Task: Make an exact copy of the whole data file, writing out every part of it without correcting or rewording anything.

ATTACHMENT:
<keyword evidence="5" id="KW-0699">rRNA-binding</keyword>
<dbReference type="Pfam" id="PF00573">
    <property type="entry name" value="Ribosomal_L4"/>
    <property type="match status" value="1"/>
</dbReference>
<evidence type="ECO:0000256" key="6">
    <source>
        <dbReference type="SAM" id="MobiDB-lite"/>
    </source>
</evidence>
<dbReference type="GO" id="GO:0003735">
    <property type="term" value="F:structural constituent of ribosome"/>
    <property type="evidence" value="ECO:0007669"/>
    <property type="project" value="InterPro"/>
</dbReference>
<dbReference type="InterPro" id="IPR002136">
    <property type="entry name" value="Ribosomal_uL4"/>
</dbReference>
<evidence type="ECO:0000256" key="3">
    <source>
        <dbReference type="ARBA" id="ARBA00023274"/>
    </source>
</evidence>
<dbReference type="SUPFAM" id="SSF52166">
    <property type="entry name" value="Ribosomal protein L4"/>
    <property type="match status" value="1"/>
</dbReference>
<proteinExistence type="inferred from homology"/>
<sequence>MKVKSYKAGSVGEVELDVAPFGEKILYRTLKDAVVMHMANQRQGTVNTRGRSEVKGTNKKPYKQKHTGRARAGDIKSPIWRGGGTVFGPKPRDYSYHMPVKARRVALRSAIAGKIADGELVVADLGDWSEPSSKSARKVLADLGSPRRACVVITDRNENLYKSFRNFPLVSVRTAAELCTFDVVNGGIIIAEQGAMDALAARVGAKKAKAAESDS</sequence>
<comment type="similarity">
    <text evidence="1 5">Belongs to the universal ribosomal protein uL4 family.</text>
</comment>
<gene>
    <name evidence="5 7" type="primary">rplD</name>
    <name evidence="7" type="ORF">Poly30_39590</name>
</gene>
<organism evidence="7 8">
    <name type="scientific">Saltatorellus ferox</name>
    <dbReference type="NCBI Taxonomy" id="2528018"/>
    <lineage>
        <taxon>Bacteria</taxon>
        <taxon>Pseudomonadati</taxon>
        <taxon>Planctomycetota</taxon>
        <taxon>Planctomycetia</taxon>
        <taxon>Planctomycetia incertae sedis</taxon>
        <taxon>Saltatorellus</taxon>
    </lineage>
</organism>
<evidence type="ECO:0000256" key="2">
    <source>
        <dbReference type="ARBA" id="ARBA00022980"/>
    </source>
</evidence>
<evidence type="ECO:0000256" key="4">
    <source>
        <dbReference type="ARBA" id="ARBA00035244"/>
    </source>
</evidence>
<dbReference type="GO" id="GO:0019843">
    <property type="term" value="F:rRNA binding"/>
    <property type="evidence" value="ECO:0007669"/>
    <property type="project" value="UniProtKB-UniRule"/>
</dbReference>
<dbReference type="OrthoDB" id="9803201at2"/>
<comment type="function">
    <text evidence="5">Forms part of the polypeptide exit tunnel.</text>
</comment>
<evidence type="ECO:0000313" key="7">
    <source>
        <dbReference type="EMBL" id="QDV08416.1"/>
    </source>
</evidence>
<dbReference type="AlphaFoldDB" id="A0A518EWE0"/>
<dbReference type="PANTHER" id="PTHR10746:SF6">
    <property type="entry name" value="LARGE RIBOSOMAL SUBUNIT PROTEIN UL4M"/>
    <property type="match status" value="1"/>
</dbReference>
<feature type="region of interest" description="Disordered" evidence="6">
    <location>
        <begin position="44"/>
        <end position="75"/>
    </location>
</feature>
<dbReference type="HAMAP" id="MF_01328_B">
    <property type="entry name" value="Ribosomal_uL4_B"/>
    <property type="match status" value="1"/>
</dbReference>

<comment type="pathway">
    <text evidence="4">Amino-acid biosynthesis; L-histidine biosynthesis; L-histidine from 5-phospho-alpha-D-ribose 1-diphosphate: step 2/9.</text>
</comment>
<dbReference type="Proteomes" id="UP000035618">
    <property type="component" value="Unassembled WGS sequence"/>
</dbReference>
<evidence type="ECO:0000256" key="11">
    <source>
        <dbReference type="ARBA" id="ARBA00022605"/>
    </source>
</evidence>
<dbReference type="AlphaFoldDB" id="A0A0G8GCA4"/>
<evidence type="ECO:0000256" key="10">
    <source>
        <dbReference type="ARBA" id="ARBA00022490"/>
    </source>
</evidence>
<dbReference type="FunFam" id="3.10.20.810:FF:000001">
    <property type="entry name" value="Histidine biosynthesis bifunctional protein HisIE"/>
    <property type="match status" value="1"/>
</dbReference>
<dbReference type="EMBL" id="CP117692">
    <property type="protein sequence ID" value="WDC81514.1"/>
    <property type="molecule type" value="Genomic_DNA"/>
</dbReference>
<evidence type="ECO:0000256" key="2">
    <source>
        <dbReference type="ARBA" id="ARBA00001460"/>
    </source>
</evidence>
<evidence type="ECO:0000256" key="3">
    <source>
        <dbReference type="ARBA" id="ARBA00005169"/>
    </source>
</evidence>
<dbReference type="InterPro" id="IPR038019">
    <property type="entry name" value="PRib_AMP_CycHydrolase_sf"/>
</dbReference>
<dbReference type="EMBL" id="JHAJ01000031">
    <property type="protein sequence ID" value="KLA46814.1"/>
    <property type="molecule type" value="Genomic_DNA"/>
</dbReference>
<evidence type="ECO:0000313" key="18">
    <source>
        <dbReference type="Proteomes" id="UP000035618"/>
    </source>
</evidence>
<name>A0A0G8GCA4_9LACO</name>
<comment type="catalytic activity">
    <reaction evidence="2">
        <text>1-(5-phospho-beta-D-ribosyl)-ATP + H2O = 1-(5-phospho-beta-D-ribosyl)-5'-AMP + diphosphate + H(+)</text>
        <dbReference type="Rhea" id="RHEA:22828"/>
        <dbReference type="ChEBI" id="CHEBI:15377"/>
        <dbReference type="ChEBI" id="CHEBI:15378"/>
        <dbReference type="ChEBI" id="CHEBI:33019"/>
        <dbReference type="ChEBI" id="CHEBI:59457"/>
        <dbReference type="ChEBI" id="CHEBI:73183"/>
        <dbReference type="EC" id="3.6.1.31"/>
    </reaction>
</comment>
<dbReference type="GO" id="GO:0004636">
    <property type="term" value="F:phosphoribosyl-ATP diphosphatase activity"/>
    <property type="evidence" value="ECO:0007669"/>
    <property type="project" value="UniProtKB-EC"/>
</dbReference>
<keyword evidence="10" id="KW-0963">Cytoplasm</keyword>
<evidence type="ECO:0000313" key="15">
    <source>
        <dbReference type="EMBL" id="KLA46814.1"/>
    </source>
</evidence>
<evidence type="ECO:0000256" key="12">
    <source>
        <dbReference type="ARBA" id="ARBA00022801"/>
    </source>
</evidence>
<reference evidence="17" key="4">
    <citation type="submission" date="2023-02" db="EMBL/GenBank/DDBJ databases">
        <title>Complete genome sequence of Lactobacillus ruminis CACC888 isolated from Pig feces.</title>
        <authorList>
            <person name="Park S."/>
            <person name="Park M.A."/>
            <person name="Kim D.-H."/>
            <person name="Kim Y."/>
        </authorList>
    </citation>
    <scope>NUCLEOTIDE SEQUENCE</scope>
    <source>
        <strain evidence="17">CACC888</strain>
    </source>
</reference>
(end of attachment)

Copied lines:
<keyword evidence="5" id="KW-0699">rRNA-binding</keyword>
<dbReference type="Pfam" id="PF00573">
    <property type="entry name" value="Ribosomal_L4"/>
    <property type="match status" value="1"/>
</dbReference>
<evidence type="ECO:0000256" key="6">
    <source>
        <dbReference type="SAM" id="MobiDB-lite"/>
    </source>
</evidence>
<dbReference type="GO" id="GO:0003735">
    <property type="term" value="F:structural constituent of ribosome"/>
    <property type="evidence" value="ECO:0007669"/>
    <property type="project" value="InterPro"/>
</dbReference>
<dbReference type="InterPro" id="IPR002136">
    <property type="entry name" value="Ribosomal_uL4"/>
</dbReference>
<evidence type="ECO:0000256" key="3">
    <source>
        <dbReference type="ARBA" id="ARBA00023274"/>
    </source>
</evidence>
<dbReference type="SUPFAM" id="SSF52166">
    <property type="entry name" value="Ribosomal protein L4"/>
    <property type="match status" value="1"/>
</dbReference>
<proteinExistence type="inferred from homology"/>
<sequence>MKVKSYKAGSVGEVELDVAPFGEKILYRTLKDAVVMHMANQRQGTVNTRGRSEVKGTNKKPYKQKHTGRARAGDIKSPIWRGGGTVFGPKPRDYSYHMPVKARRVALRSAIAGKIADGELVVADLGDWSEPSSKSARKVLADLGSPRRACVVITDRNENLYKSFRNFPLVSVRTAAELCTFDVVNGGIIIAEQGAMDALAARVGAKKAKAAESDS</sequence>
<comment type="similarity">
    <text evidence="1 5">Belongs to the universal ribosomal protein uL4 family.</text>
</comment>
<gene>
    <name evidence="5 7" type="primary">rplD</name>
    <name evidence="7" type="ORF">Poly30_39590</name>
</gene>
<organism evidence="7 8">
    <name type="scientific">Saltatorellus ferox</name>
    <dbReference type="NCBI Taxonomy" id="2528018"/>
    <lineage>
        <taxon>Bacteria</taxon>
        <taxon>Pseudomonadati</taxon>
        <taxon>Planctomycetota</taxon>
        <taxon>Planctomycetia</taxon>
        <taxon>Planctomycetia incertae sedis</taxon>
        <taxon>Saltatorellus</taxon>
    </lineage>
</organism>
<evidence type="ECO:0000256" key="2">
    <source>
        <dbReference type="ARBA" id="ARBA00022980"/>
    </source>
</evidence>
<evidence type="ECO:0000256" key="4">
    <source>
        <dbReference type="ARBA" id="ARBA00035244"/>
    </source>
</evidence>
<dbReference type="GO" id="GO:0019843">
    <property type="term" value="F:rRNA binding"/>
    <property type="evidence" value="ECO:0007669"/>
    <property type="project" value="UniProtKB-UniRule"/>
</dbReference>
<dbReference type="OrthoDB" id="9803201at2"/>
<comment type="function">
    <text evidence="5">Forms part of the polypeptide exit tunnel.</text>
</comment>
<evidence type="ECO:0000313" key="7">
    <source>
        <dbReference type="EMBL" id="QDV08416.1"/>
    </source>
</evidence>
<dbReference type="AlphaFoldDB" id="A0A518EWE0"/>
<dbReference type="PANTHER" id="PTHR10746:SF6">
    <property type="entry name" value="LARGE RIBOSOMAL SUBUNIT PROTEIN UL4M"/>
    <property type="match status" value="1"/>
</dbReference>
<feature type="region of interest" description="Disordered" evidence="6">
    <location>
        <begin position="44"/>
        <end position="75"/>
    </location>
</feature>
<dbReference type="HAMAP" id="MF_01328_B">
    <property type="entry name" value="Ribosomal_uL4_B"/>
    <property type="match status" value="1"/>
</dbReference>

<comment type="pathway">
    <text evidence="4">Amino-acid biosynthesis; L-histidine biosynthesis; L-histidine from 5-phospho-alpha-D-ribose 1-diphosphate: step 2/9.</text>
</comment>
<dbReference type="Proteomes" id="UP000035618">
    <property type="component" value="Unassembled WGS sequence"/>
</dbReference>
<evidence type="ECO:0000256" key="11">
    <source>
        <dbReference type="ARBA" id="ARBA00022605"/>
    </source>
</evidence>
<dbReference type="AlphaFoldDB" id="A0A0G8GCA4"/>
<evidence type="ECO:0000256" key="10">
    <source>
        <dbReference type="ARBA" id="ARBA00022490"/>
    </source>
</evidence>
<dbReference type="FunFam" id="3.10.20.810:FF:000001">
    <property type="entry name" value="Histidine biosynthesis bifunctional protein HisIE"/>
    <property type="match status" value="1"/>
</dbReference>
<dbReference type="EMBL" id="CP117692">
    <property type="protein sequence ID" value="WDC81514.1"/>
    <property type="molecule type" value="Genomic_DNA"/>
</dbReference>
<evidence type="ECO:0000256" key="2">
    <source>
        <dbReference type="ARBA" id="ARBA00001460"/>
    </source>
</evidence>
<evidence type="ECO:0000256" key="3">
    <source>
        <dbReference type="ARBA" id="ARBA00005169"/>
    </source>
</evidence>
<dbReference type="InterPro" id="IPR038019">
    <property type="entry name" value="PRib_AMP_CycHydrolase_sf"/>
</dbReference>
<dbReference type="EMBL" id="JHAJ01000031">
    <property type="protein sequence ID" value="KLA46814.1"/>
    <property type="molecule type" value="Genomic_DNA"/>
</dbReference>
<evidence type="ECO:0000313" key="18">
    <source>
        <dbReference type="Proteomes" id="UP000035618"/>
    </source>
</evidence>
<name>A0A0G8GCA4_9LACO</name>
<comment type="catalytic activity">
    <reaction evidence="2">
        <text>1-(5-phospho-beta-D-ribosyl)-ATP + H2O = 1-(5-phospho-beta-D-ribosyl)-5'-AMP + diphosphate + H(+)</text>
        <dbReference type="Rhea" id="RHEA:22828"/>
        <dbReference type="ChEBI" id="CHEBI:15377"/>
        <dbReference type="ChEBI" id="CHEBI:15378"/>
        <dbReference type="ChEBI" id="CHEBI:33019"/>
        <dbReference type="ChEBI" id="CHEBI:59457"/>
        <dbReference type="ChEBI" id="CHEBI:73183"/>
        <dbReference type="EC" id="3.6.1.31"/>
    </reaction>
</comment>
<dbReference type="GO" id="GO:0004636">
    <property type="term" value="F:phosphoribosyl-ATP diphosphatase activity"/>
    <property type="evidence" value="ECO:0007669"/>
    <property type="project" value="UniProtKB-EC"/>
</dbReference>
<keyword evidence="10" id="KW-0963">Cytoplasm</keyword>
<evidence type="ECO:0000313" key="15">
    <source>
        <dbReference type="EMBL" id="KLA46814.1"/>
    </source>
</evidence>
<evidence type="ECO:0000256" key="12">
    <source>
        <dbReference type="ARBA" id="ARBA00022801"/>
    </source>
</evidence>
<reference evidence="17" key="4">
    <citation type="submission" date="2023-02" db="EMBL/GenBank/DDBJ databases">
        <title>Complete genome sequence of Lactobacillus ruminis CACC888 isolated from Pig feces.</title>
        <authorList>
            <person name="Park S."/>
            <person name="Park M.A."/>
            <person name="Kim D.-H."/>
            <person name="Kim Y."/>
        </authorList>
    </citation>
    <scope>NUCLEOTIDE SEQUENCE</scope>
    <source>
        <strain evidence="17">CACC888</strain>
    </source>
</reference>